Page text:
6 S p i r i t ua l i t y S t u d i e s 6 - 1 S p r i n g 2 0 2 0 2 Key Words from the Lecture’s Title I shall also be speaking about some other rather special books later, but first wish to consider several key words and their meanings. The title of this lecture, Journeying with Psy - che and Soul in Spirituality , was not a personal choice but a very interesting one, given to me by our hosts. So, what do these words mean? Let us start with the easy word, journeying . In the present context, this may suggest that life is a pil - grimage, a journey with a sacred purpose; a journey – per - haps with recognizable stages – aimed towards some kind of spiritual goal. Let us, for the moment, call that goal spiritual maturityorwisdom . Now, what about the words psyche, soul, and spirituality ? I have been involved in many unresolved discussions about these, but how can you pin down and define the indefinable without taking the life out of it? I am mindful of poet Aline Kilmer’s comment that, “ many excellent words are ruined by too definite knowledge of their meaning ” (Kilmer 2016). So today I take my cue from Lewis Carroll’s Humpty Dumpty who said, “ when I use a word, it means just what I choose it to mean – neither more nor less ” (Carroll 1960). So, to set the scene, I will start by saying that human spirituality, as well as relating to wisdom, has something to do with awe, mystery, wonder, meaning and purpose; with fate, destiny, kismet, karma, Providence, God’s will; and with a deep, heartfelt sense of self-worth and belonging. The word psyche is a Greek word and denotes “personification of the soul as female or as a butterfly” . This seems appropriate, as the life cycles of caterpillars, pupae and butterflies symbolise change/growth/evolution. According to the Shorter Oxford English Dictionary (2002, 2389) psychemeans “the soul”, “the spirit”, or “the animating principleof the universe”, which indicates that we are already going in circles, especially as anima (as in animate – the animating principle ) is a Latin word for soul. However, yet another, possibly more helpful meaning given for psyche is “the collective mental or psycho - logical characteristics of a people” . For tonight’s purposes, then, I shall go with that. In 2020, we live in an increasingly globalised society, so we can for now translate psyche as world-mind or perhaps species-mind . I hope we can agree on that for now. The word soul can be defined as “the spiritual or immaterial part of a human being, regarded as immortal”. It is usually contrasted with the body, and with the corporeal, worldly, material, or temporal aspects of human existence. I shall need to say more about this later. The word spirit (from which, of course, the word spiritualityhas been derived) is defined in some dictionaries in near-identical ways to soul ; for example, “the non-physical part of a person”. The word comes from the Latin spiritus , originally meaning “breath” or “wind”, which came later to denote life forceor cosmic energy , and similar words in other languages were derived the same way; for example, pneuma in Greek, ruach in Hebrew, prāna in Sanskrit, ch’i in Chinese. So this is the universal wind, blowing us along on our journey. I sometimes use the analogy of a hot air balloon, and here we are in the basket being blown along. However, because we keep pace with it, we are not necessarily conscious of this mysterious wind, nevertheless do well to tune in to it as best we can, discerning its effects, also paying attention to our fellow travellers on the same spiritual journey. Having said all this, we are still left with a confusing degree of definitional uniformity between these words, soul and spirit . It therefore seems to me to help if intellectuallywe separate and distinguish between a  personal soul and a  universal spirit . As individual persons, everyone is influenced internally, either more or less consciously, by a powerful, invisible, cos - mic breath or wind. I have to emphasize intellectuallybecause we are also obliged to hold in our imagination the idea of a seamless and permanent connection between the two: in - dwelling soul and all-pervasive spirit. This is what is called a paradox: soul and spirit can be distinguished from each other mentally, but we can also imagine them to be undivided, as if connected by some kind of unbreakable, non-perishable elastic; not really separate at all!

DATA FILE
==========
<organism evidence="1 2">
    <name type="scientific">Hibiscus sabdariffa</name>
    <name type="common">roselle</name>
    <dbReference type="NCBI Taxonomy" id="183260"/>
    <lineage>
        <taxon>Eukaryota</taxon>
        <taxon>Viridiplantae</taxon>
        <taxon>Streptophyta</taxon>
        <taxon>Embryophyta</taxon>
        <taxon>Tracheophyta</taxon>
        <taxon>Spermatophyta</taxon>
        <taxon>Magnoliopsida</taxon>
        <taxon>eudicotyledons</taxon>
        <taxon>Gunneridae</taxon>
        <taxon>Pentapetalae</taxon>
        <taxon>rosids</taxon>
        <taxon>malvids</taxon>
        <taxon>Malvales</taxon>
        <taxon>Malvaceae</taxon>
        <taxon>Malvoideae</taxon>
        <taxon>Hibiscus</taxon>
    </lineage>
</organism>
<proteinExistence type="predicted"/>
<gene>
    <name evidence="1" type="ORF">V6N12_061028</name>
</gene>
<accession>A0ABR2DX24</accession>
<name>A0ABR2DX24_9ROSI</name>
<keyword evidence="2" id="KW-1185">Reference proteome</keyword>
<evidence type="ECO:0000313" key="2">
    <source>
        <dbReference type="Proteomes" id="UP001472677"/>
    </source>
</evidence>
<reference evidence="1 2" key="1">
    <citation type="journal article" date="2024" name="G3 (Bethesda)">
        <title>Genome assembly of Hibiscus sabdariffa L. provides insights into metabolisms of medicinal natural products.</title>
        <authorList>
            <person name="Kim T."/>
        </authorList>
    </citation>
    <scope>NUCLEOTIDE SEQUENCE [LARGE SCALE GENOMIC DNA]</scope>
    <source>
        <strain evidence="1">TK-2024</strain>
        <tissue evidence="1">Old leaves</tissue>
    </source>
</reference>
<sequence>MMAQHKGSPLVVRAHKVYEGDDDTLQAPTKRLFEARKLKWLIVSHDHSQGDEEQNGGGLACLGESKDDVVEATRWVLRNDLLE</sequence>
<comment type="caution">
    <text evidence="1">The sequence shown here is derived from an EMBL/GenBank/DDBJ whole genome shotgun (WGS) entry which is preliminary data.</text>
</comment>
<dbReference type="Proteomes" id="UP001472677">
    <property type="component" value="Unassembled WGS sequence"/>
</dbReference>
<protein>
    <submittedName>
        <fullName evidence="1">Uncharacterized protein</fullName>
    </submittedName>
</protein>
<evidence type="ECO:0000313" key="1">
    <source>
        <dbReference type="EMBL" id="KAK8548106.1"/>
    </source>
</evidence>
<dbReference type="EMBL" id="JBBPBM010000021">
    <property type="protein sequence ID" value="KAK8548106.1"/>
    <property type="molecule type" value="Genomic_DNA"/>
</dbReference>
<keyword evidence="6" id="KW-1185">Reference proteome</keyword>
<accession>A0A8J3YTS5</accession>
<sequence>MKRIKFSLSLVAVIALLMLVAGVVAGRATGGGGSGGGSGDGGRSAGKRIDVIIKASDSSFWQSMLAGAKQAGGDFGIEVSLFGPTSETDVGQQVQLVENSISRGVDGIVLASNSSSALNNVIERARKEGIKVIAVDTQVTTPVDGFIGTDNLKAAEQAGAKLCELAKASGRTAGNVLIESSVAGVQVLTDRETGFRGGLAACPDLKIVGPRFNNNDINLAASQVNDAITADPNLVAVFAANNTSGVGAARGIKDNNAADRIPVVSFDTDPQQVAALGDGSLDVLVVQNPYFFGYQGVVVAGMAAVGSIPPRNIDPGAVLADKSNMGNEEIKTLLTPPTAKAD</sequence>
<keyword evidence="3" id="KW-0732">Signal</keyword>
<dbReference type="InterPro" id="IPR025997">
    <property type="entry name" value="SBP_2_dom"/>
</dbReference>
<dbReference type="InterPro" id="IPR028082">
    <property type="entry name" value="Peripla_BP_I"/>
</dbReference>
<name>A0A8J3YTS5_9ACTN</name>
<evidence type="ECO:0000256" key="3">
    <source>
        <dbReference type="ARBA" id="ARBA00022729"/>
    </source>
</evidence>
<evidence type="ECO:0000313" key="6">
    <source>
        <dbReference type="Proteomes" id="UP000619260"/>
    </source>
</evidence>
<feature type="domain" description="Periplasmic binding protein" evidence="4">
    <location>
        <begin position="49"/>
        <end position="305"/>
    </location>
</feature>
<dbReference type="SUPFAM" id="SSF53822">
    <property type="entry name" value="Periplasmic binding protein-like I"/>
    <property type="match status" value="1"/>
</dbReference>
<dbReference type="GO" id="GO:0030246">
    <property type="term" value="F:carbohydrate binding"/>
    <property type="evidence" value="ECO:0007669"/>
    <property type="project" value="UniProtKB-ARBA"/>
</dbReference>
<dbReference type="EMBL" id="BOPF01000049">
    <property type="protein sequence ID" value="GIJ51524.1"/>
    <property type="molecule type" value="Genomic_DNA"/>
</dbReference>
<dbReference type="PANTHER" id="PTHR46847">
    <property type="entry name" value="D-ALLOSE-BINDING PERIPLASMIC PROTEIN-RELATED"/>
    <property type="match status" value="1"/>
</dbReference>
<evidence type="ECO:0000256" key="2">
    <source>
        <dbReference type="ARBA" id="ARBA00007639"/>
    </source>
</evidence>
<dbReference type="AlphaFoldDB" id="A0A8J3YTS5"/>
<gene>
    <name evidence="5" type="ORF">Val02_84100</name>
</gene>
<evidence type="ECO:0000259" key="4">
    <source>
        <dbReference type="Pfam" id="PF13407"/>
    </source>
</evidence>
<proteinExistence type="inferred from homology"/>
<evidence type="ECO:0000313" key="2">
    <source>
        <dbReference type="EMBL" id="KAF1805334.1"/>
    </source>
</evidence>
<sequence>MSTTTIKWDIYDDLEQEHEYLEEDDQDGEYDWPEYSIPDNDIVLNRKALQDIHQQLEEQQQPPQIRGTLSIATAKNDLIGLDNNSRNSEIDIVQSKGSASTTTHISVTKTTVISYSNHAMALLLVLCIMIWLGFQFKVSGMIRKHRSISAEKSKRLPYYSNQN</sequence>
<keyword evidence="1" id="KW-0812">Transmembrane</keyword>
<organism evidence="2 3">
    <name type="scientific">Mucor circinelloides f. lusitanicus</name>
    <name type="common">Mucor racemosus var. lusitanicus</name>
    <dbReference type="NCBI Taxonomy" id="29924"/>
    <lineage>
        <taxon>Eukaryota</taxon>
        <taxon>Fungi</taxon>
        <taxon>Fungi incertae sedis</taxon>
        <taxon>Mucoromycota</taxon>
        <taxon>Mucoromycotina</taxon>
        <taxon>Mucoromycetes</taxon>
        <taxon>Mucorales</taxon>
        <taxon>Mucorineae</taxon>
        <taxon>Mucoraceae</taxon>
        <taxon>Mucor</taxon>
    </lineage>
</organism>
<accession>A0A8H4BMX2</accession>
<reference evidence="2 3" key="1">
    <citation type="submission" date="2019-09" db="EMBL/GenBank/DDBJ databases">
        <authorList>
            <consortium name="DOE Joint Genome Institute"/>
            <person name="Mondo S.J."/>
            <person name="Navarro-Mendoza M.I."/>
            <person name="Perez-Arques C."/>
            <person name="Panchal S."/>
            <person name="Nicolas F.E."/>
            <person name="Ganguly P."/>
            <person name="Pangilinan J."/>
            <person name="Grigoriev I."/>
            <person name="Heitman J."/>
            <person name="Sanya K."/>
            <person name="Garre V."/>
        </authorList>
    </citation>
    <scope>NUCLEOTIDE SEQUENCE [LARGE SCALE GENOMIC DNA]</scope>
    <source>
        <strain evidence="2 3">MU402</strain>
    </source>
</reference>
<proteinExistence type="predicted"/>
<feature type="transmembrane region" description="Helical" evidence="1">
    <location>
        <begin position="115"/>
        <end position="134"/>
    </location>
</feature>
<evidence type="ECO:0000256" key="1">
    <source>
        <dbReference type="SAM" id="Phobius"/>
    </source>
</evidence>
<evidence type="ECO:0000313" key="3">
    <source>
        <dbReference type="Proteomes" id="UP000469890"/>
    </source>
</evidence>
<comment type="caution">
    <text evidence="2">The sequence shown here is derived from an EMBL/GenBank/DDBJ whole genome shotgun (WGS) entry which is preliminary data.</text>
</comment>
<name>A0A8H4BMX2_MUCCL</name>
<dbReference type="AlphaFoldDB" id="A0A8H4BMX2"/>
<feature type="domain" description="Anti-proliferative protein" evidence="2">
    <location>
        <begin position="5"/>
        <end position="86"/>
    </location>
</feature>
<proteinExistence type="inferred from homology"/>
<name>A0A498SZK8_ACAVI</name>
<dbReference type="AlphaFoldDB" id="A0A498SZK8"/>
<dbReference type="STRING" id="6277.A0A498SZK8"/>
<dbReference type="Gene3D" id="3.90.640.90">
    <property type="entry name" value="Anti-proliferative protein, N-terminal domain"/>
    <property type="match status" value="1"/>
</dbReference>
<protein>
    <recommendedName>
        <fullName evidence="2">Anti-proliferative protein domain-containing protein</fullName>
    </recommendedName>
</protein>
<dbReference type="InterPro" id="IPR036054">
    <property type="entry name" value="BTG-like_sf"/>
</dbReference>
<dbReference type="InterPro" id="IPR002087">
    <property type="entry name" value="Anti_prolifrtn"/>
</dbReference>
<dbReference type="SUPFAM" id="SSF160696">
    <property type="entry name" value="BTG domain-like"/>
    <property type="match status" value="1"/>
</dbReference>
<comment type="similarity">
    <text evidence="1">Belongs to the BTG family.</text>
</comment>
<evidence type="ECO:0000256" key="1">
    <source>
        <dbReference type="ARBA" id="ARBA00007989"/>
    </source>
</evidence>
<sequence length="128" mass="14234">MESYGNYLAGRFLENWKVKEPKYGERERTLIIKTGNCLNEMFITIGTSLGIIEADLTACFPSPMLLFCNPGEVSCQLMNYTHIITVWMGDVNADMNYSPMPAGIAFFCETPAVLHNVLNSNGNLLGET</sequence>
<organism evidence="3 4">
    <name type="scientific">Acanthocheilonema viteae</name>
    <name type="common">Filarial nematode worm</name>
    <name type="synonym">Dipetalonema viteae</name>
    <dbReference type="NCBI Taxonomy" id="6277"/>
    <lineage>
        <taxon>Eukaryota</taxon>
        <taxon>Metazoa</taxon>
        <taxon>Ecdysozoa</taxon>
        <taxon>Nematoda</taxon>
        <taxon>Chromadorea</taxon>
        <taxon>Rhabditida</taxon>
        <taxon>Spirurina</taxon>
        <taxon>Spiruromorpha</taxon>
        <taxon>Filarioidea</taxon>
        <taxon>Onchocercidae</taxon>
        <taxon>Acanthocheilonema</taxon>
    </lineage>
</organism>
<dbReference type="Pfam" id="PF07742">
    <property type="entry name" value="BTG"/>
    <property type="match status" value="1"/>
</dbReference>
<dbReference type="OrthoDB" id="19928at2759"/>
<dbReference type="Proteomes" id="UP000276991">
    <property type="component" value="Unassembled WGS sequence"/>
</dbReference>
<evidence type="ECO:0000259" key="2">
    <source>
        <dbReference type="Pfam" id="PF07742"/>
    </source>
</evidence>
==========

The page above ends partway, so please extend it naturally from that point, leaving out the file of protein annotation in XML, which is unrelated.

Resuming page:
S p i r i t ua l i t y S t u d i e s 6 - 1 S p r i n g 2 0 2 0 7 Larry Culliford 3 The Pilgrimage Journey of Life So, our individual souls are permanently connected harmoniously with the overarching, universal spirit. Nevertheless, some kind of split does occur, and we have to call the separated off (but still connected) part something. The term I prefer, having used it before, is the everyday Ego , what we each think of asme in daily life. In contrast to which there is the spiritual Self , the soul . Others, Thomas Merton, for example, have referred to these split parts of one human being as the False self and the True self . The two parts become split from each other early in life, setting up a  dissonancebetween them. The great pilgrimage of life, then, involves the split or dissonance growing, and in ideal cases later; with wisdom and maturity; closing back again. This is what Richard Rohr refers to as the “ journey into the second half of our own lives ” (Rohr 2012, vii) . This is the sacred journey we are all on, to reunite our everyday Egoswith our spiritual Selves . The Meaning of Life Diagram showing six stages of spiritual growth (Culliford 2014) (1) (2) Conformist (3) Individual (4) Integration (5) (6) Infancy Egocentric Conditioning Universal Spiritual Self Something happens Enlightened Self Everyday Ego Level of dissonance Pristine Ego Low Medium High trajectory I’d like to recap this quickly with the help of a diagram that I call The Meaning of Life Diagram (Culliford 2011, 29; Culliford 2014). This version is complicated, so I will break it down for you. Let us look at one line and the Ego-soul split or dissonance. Beginning with what some have called a  pristine Ego , the split between the everyday Ego and the soul or spiritual Selfnormally grows quickly in the early years of life. As adulthood approaches, we each have to manage two opposing drives: to conformand belong on one hand; and to be independent of thought, speech and action on the other. To progress on the spiritual path, it is necessary to individuate , as Jung called it, not only to grow independent-minded, but also to take increasing responsibility for our thoughts, words and actions. As we make our way in the world, we can be said to go initially through three or four stages, which, adapting James Fowler’s rightly celebrated formulation (Fowler 1981), I have renamedegocentric, conditioning, conformist, and individual.